Mar 07 2006

FISA Chief Judge Speaks Out, Bamford Misinforms

Published by at 8:17 pm under All General Discussions

Apparently, the former Chief Justice of the secret star chamber Foreign Intelligence Surveillance Court (FISC) has decided to do an interview with James Bamford who writes in The Atlantic (subscription required). In this article, Lamberth recounts a day in April 2002 when FBI agents come to is house to request an emergency hearing. This is not unknown to Judge Lamberth. The judge also recounts when he had to review requests for surveillance in the middle of the night after the embassy bombings which led to evidence pointing to Bin Laden. Too bad the judge waits until the threat is so obvious no one has doubts about the risks. Recall both Lamberth and the current Chief Judge have gone on record refusing to review leads from the NSA:

The revelations infuriated U.S. District Judge Colleen Kollar-Kotelly — who, like her predecessor, Royce C. Lamberth, had expressed serious doubts about whether the warrantless monitoring of phone calls and e-mails ordered by Bush was legal. Both judges had insisted that no information obtained this way be used to gain warrants from their court, according to government sources, and both had been assured by administration officials it would never happen.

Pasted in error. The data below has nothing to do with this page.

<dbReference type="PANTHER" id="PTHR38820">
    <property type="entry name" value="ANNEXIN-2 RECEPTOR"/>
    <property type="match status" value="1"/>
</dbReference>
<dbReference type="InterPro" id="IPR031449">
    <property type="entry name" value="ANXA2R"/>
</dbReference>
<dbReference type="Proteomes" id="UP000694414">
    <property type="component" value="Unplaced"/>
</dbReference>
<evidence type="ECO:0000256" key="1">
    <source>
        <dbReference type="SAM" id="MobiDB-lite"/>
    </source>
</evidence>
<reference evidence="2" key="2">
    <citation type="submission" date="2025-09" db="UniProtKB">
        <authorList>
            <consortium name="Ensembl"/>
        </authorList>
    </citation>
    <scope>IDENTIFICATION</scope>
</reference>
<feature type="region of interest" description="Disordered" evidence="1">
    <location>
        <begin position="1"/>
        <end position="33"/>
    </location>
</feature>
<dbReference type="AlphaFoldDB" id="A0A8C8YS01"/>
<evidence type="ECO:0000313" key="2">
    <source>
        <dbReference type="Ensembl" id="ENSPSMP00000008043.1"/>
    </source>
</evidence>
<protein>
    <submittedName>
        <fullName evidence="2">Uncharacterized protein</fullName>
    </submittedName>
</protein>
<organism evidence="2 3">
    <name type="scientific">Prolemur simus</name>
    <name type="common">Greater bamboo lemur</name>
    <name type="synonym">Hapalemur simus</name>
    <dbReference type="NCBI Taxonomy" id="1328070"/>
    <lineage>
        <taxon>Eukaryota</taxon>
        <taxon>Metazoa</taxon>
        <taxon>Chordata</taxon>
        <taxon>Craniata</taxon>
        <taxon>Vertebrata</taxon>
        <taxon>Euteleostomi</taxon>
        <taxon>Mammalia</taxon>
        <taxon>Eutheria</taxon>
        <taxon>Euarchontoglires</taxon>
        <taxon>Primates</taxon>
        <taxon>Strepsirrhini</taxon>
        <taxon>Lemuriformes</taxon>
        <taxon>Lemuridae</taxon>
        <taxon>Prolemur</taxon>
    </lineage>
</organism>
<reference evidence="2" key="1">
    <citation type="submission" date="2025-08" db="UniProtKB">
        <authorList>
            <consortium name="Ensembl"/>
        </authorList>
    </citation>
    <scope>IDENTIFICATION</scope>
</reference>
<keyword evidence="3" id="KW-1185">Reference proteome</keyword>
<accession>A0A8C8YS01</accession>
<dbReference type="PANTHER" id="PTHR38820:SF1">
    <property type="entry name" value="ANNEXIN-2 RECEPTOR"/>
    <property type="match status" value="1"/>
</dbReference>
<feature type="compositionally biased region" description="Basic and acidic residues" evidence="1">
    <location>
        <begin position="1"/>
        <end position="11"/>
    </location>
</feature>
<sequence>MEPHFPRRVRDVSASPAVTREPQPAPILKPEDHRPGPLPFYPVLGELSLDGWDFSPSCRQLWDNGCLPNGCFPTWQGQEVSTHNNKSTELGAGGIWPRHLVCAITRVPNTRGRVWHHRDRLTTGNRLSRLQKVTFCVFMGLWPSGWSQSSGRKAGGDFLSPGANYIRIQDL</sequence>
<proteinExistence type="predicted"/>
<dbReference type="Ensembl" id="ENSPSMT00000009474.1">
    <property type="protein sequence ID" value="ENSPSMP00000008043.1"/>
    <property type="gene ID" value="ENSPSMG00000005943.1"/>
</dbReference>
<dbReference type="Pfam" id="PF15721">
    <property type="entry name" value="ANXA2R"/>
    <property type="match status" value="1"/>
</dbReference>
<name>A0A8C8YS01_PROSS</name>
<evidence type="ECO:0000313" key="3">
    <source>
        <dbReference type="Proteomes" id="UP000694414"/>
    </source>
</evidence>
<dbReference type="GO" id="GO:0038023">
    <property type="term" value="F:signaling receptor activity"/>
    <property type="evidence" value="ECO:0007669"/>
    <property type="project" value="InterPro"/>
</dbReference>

Emphasis mine. These are interceptions of terrorists talking to people in the US, probably terrorists themselves if the request is hitting the FISC. Which is why Bamford’s reporting on the history of FISA is suspect:

The court’s job is to decide whether to grant warrants requested by the NSA or the FBI to monitor communications of American citizens and legal residents.

NSA does not go to the FISA court to get permission to monitor our enemies. It is a military unit. Only the Department of Justice, basically the Attorney General, submits request to the FISC with support from DoJ and FBI lead investigators. I am going to be asking for my subscription money back if Bamford continues to do this poor of reporting. For example, he discusses how the FISC arose out of the Watergate madness and the Church Committee report, but fails to mention the fact the NSA always through away any and all information regarding people in the US in contact with our enemies overseas – until 9-11 woke us up to the stupidity of such a quaint ‘tradition’.

Bamford lazily repeats the idiotic claim that FISA allows 72 hours to request a warrant after the surveillance begins, without adding in the restriction from the FISC judges that NSA information alone will not be considered for probable cause (no matter how clear) and requiring the FBI to generate independent evidence. Is Bamford dumb enough to claim all this can be accomplished in 72 hours? Maybe he should not watch so much TV if that is what he believes.